The paper has posted a video labelled “100 reasons to embrace Brexit”. Obviously the precise number is “zero”, but that didn’t stop it filling the blanks with some rather bizarre reasons, floating before the viewer to an inevitable Jerusalem soundtrack:

Cheap tennis balls

At last. Tennis balls are no longer reserved for the gilded eurocrat elite.

Keep paper licences

I can’t trust it unless I can get it wet so it disintegrates, or I can throw it in the bin by mistake, or lose it when I’m clearing out my filing cabinet. It’s only authentic that way.

New hangover cures

What?

Stronger vacuums

An end to the miserable years of desperately trying to hoover up dust by inhaling close to the carpet.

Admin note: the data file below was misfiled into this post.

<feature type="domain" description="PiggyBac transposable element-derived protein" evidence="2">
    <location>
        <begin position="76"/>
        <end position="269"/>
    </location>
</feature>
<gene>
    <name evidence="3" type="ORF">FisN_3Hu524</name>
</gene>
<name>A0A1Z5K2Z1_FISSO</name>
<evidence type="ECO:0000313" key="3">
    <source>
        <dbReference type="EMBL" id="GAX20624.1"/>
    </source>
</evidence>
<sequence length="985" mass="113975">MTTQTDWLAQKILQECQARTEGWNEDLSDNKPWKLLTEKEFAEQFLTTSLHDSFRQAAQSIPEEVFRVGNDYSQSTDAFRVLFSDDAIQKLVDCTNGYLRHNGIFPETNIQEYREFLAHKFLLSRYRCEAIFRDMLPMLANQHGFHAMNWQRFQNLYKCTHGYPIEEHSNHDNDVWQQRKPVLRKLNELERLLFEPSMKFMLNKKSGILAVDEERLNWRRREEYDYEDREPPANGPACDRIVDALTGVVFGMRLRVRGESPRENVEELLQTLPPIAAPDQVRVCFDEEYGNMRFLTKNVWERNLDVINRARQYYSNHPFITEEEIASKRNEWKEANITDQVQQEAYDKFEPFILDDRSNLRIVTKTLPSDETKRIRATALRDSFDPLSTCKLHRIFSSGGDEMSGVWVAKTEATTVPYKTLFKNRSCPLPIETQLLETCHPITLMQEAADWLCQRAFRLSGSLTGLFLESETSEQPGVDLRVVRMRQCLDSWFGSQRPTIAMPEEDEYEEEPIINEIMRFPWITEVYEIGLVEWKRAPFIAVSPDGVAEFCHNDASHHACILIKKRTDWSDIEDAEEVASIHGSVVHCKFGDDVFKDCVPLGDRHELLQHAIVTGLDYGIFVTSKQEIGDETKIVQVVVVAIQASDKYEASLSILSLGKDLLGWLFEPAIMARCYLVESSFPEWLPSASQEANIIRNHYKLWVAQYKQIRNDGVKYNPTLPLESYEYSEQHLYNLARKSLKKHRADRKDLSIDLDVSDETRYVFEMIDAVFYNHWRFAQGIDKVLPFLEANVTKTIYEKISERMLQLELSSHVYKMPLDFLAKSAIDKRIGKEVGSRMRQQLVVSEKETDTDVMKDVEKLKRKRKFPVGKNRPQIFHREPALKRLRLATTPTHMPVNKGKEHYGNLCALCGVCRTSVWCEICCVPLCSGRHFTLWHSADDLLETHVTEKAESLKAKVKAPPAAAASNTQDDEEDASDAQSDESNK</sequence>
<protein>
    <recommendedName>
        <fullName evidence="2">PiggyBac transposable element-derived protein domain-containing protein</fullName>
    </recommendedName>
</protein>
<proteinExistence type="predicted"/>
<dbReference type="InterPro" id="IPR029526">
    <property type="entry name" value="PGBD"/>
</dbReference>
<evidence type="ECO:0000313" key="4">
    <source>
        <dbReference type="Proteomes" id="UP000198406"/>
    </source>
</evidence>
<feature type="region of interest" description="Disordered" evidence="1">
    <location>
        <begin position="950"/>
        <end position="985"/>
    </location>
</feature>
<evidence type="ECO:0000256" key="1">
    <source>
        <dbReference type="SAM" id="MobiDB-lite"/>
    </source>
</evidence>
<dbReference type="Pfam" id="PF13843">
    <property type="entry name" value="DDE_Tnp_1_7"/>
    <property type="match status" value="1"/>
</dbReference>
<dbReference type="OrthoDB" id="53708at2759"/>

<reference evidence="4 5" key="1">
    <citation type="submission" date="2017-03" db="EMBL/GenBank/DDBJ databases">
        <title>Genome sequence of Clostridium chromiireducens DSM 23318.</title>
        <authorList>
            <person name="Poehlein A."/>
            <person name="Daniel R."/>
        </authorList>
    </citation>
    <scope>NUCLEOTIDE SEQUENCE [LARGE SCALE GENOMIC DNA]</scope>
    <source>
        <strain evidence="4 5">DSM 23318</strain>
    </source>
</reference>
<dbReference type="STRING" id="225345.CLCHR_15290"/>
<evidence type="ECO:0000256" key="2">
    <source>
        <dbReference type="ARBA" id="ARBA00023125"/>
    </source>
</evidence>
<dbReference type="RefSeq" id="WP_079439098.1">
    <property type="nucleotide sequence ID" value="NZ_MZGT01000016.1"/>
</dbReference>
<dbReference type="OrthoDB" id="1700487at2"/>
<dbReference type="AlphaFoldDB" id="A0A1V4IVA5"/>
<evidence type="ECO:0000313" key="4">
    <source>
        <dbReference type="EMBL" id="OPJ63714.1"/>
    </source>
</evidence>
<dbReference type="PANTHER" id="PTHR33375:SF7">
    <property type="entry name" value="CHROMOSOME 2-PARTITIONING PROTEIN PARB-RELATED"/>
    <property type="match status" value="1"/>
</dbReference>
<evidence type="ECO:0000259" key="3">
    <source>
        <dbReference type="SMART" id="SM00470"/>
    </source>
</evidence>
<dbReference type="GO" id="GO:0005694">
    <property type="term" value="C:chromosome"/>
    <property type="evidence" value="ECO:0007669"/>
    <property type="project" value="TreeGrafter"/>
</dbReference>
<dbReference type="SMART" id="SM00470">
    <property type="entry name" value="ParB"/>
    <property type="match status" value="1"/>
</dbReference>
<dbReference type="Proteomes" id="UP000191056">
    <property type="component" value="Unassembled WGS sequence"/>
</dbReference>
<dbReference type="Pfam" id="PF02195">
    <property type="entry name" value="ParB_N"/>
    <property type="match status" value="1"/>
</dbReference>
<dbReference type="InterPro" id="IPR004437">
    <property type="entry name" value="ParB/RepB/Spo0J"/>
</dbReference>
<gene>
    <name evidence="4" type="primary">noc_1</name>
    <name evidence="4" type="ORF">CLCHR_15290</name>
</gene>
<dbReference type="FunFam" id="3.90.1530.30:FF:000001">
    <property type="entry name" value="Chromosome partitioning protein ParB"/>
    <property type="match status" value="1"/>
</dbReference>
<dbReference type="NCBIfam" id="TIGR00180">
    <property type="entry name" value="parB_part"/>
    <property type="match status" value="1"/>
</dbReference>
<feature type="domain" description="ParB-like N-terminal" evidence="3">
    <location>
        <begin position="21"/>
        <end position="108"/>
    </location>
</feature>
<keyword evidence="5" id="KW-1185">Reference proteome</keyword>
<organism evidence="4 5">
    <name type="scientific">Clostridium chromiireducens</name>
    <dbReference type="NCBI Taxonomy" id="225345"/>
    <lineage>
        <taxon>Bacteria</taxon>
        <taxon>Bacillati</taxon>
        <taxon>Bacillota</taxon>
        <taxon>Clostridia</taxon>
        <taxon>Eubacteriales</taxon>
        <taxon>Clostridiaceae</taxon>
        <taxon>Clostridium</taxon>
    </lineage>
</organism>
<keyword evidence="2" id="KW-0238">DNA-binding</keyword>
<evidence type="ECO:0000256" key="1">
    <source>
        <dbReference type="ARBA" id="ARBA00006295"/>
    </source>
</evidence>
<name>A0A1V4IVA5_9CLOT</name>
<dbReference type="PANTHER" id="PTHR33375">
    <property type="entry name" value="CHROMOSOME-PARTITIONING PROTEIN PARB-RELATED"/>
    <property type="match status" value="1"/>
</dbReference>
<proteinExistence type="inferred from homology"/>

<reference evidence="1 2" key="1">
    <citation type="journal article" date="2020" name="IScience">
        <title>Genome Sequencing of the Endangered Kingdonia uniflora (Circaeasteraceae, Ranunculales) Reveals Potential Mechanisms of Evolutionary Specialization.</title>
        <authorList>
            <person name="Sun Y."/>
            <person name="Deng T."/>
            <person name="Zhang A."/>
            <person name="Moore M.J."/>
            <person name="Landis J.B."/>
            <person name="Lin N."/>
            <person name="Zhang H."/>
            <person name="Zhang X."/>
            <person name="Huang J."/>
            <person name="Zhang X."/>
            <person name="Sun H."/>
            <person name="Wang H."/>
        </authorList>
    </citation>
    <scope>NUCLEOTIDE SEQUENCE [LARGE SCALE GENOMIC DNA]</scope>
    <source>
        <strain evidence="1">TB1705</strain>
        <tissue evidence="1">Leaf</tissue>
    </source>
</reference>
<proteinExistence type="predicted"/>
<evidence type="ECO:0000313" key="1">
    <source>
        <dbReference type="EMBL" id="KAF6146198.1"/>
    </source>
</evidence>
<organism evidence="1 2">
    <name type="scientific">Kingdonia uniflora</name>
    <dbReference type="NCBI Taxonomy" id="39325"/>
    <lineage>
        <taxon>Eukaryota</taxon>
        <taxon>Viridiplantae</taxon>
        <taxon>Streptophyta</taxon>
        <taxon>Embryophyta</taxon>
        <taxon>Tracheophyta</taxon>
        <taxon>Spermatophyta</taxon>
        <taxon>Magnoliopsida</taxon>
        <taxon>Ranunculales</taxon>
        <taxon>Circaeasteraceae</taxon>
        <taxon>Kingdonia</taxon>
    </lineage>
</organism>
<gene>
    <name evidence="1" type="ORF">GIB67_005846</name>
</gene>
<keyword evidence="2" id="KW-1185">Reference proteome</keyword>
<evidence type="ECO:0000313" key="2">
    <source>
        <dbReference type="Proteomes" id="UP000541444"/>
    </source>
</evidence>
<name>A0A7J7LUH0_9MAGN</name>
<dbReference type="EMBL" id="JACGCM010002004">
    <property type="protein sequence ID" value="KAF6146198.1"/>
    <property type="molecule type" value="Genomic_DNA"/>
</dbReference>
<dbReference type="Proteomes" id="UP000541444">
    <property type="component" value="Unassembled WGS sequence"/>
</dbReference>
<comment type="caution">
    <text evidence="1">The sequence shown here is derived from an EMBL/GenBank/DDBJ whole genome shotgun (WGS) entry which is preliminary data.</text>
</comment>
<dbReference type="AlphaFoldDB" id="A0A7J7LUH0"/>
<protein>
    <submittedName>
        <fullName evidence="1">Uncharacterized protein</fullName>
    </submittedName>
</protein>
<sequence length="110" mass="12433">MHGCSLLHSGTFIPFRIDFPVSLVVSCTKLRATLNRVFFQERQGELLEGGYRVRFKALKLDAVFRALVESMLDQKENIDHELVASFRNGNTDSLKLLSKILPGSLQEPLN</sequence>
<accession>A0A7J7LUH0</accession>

Old-fashioned light bulbs

I like my electricals filled with mercury and coated in lead paint, ideally.

No more EU elections

Because the democratic aspect of the European Union was something we never obsessed over in the run-up to the referendum.

End working time directive

At last, I don’t even have to go to the trouble of opting out of over-working! I will automatically be exploited!

Drop green targets

Most people don’t have time to worry about the future of our planet. Some don’t even know where their next tennis ball will come from.

No more wind farms

Renewable energy sources, infrastructure and investment – what a bore.

Blue passports

I like my personal identification how I like my rinse.

UK passport lane

Oh good, an unadulterated queue of British tourists. Just mind the vomit, beer spillage and flakes of sunburnt skin while you wait.

No fridge red tape

Free the fridge!

Pounds and ounces